Canadian Researchers Create Tool Intended for Predicting Dementia

Posted on Thursday, September 23, 2021

Holding Hands


In 2016, my grandfather was diagnosed with early-onset dementia. At first, he would forget things like where he put his keys, forget to turn the tap off and forget what he was about to say. As time moved on, his illness progressively got worst. During conversations, he began asking the same questions repeatedly. It was as if his memory was on a continual loop. As his illness progressed further, it eventually got to a point where my grandmother had to put measures in place to keep him from fleeing the apartment in the middle of the night. One night in early November, he escaped the apartment, fell and was picked up by the police and taken to hospital. Soon after, my grandfather was sent to long-term care. For many caring for a loved one with dementia, this story is all too common. Though my grandfather was well into his 80s, dementia isn’t a normal part of aging, and it doesn’t just affect older adults. While what causes dementia is relatively unknown, researchers believe that neurodegenerative diseases, vascular diseases, head injuries and other risk factors can increase the chance of dementia. 1 

A group of researchers from the Ottawa Hospital, the University of Ottawa, the Bruyère Research Institute and ICES have created the Dementia Calculator, the first tool intended for predicting dementia at the population level. Dr. Stacey Fisher led the development of the prediction algorithm while completing her doctoral degree at the University of Ottawa. The Dementia Population Risk Tool (DemPoRT) is the algorithm that powers the Project Big Life Dementia Calculator and can predict a person’s five-year risk of being diagnosed with dementia for individuals who are 55 years of age or older and living in the community. 2

Dementia isn’t one specific disease, it is an umbrella term for a set of symptoms that affects brain function, language, mood and behaviour. It is a chronic and progressive condition that can increasingly interfere with activities of daily living. According to the Public Health Agency of Canada (PHAC), more than 432,000 Canadians 65 years of age and older live with diagnosed dementia. Of those affected, two-thirds are women. 3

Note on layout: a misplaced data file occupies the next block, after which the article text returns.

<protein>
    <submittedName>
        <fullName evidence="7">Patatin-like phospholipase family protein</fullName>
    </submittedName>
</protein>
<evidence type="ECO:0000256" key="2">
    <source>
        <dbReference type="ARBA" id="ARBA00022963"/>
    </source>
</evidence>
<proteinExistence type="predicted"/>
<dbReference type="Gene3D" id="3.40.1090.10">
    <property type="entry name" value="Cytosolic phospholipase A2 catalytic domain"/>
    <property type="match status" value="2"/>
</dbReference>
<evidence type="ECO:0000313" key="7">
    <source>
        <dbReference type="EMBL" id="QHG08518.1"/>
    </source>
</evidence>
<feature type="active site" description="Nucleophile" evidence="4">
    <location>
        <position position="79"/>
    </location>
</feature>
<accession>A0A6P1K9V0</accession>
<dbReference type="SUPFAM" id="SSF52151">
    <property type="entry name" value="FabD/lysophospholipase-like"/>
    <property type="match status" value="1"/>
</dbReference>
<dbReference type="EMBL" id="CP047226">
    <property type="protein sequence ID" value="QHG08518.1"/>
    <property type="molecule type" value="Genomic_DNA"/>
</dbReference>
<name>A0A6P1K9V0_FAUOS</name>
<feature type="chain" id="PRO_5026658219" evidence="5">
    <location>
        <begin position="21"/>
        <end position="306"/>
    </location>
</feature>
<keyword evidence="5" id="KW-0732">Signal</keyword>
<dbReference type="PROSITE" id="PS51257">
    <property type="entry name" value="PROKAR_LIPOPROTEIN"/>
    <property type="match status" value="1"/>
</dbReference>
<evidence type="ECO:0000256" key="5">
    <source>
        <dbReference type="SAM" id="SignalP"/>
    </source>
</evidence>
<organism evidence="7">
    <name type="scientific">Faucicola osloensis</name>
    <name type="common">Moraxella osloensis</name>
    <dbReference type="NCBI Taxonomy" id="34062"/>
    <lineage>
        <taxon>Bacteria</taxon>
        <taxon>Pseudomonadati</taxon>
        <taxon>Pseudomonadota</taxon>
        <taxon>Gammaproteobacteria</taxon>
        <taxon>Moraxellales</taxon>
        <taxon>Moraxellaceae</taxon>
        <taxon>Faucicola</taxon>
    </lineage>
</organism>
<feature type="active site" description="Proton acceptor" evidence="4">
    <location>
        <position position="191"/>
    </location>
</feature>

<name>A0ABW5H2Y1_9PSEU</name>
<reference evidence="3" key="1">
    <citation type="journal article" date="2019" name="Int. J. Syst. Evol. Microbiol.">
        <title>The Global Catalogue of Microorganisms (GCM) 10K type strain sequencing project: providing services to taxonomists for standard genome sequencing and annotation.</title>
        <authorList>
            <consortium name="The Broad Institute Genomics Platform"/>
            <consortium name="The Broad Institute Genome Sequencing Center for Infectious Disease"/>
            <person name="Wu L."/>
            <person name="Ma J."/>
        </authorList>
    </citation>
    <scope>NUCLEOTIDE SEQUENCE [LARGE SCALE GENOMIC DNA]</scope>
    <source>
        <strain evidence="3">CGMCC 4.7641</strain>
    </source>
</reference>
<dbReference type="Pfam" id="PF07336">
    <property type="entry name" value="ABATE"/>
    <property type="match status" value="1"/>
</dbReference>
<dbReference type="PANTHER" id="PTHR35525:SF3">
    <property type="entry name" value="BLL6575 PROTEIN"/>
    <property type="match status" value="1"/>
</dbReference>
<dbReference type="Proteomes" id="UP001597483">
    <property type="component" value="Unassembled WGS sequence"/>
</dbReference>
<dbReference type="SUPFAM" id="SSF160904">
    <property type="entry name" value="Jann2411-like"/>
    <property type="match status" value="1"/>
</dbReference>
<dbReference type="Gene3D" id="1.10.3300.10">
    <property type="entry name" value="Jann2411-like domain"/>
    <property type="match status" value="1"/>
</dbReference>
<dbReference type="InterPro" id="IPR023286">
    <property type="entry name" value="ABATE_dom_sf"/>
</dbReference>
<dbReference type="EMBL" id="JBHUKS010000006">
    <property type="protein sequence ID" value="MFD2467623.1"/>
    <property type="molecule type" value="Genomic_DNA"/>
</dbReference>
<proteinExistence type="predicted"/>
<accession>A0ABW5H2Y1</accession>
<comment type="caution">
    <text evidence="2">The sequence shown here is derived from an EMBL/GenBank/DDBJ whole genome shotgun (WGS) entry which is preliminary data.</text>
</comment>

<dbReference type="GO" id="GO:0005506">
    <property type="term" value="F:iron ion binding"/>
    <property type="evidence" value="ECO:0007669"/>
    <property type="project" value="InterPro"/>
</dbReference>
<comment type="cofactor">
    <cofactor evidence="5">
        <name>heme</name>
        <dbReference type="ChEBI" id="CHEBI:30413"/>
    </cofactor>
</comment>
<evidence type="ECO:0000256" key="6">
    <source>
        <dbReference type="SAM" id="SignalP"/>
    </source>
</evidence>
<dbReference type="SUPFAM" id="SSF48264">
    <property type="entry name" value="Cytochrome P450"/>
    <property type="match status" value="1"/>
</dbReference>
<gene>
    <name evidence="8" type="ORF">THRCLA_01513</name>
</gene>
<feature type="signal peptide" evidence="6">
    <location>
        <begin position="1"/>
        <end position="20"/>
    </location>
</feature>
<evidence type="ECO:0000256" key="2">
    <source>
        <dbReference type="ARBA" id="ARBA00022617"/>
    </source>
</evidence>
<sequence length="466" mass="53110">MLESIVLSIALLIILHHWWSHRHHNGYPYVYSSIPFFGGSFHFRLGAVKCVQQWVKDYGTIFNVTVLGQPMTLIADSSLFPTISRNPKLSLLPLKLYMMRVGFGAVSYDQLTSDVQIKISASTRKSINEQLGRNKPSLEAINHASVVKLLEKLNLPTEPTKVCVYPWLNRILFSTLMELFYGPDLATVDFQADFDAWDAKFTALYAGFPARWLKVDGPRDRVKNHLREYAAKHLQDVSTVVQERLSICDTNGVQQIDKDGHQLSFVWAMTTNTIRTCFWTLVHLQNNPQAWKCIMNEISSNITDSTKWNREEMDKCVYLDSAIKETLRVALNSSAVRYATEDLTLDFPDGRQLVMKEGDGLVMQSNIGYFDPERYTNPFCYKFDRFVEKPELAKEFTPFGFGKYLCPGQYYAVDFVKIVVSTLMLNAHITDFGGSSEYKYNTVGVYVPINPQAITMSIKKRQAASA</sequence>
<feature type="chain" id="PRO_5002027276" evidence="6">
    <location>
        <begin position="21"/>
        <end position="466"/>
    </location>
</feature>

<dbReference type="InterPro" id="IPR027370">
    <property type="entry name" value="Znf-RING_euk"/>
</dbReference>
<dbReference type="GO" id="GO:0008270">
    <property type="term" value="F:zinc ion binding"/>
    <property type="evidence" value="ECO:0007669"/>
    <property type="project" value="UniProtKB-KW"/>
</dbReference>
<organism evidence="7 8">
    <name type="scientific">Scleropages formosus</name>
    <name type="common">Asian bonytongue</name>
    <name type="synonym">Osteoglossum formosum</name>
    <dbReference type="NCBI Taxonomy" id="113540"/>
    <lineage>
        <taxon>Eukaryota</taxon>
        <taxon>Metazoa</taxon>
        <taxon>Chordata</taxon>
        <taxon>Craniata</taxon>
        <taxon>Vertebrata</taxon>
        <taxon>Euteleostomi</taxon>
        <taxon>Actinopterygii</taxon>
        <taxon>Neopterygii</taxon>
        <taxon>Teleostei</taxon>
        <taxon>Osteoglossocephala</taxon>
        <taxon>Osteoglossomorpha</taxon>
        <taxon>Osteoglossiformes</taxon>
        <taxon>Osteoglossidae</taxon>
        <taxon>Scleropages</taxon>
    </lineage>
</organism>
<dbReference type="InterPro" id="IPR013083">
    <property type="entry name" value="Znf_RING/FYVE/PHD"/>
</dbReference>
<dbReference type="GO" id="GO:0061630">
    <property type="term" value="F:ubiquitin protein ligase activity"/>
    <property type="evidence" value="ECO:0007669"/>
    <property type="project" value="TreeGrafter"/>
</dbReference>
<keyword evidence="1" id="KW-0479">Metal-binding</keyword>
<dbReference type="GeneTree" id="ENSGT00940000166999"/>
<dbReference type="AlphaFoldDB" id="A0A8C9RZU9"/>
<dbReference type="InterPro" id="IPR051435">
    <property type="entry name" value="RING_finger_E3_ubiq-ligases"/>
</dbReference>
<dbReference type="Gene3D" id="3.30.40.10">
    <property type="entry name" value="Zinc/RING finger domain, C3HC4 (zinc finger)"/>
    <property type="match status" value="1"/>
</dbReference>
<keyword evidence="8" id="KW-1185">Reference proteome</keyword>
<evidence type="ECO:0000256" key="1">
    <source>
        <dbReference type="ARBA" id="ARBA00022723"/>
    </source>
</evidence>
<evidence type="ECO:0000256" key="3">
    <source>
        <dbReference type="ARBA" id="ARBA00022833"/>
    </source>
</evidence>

Based on data of 75,000 Ontarians aged 55 years and older, the DemPoRT algorithm was developed using Ontario respondents to the Canadian Community Health Survey to determine five-year risk of dementia. 4  The algorithm looks at several lifestyle factors such as age, smoking status, alcohol consumption, physical exercise, health conditions, languages spoken, and marital status. 5

In September of 2019, I had the opportunity to spend one last time with my grandfather before he passed and introduce him to his great-grandson, who shares his name. It will be a moment that I will forever cherish and hope to remember. Though I’ll never know whether he knew who we were, there will always be a part of me that believes that there was still a spark inside his mind.

September is World Alzheimer’s Awareness Month, September 21 also marks World Alzheimer’s Day.

1. What is dementia? (2021). Alzheimer Society of Canada. Retrieved September 23, 2021, from <> 

2. Dementia calculator. (n.d.). Project Big Life. Retrieved September 23, 2021, from <> 

3. Canada, P. H. A. of. (2021). Government of Canada. / Gouvernement du Canada. Retrieved September 23, 2021, from <> 

4. Fisher, S., Hsu, A., Mojaverian, N., Taljaard, M., Huyer, G., Manuel, D. G., & Tanuseputro, P. (2017). Dementia population risk tool (DemPoRT): Study protocol for a predictive algorithm assessing dementia risk in the community. BMJ Open. British Medical Journal Publishing Group. Retrieved September 23, 2021, from <> 

5. News and stories. (n.d.). Bruyère - Blog. Retrieved September 23, 2021, from <> 



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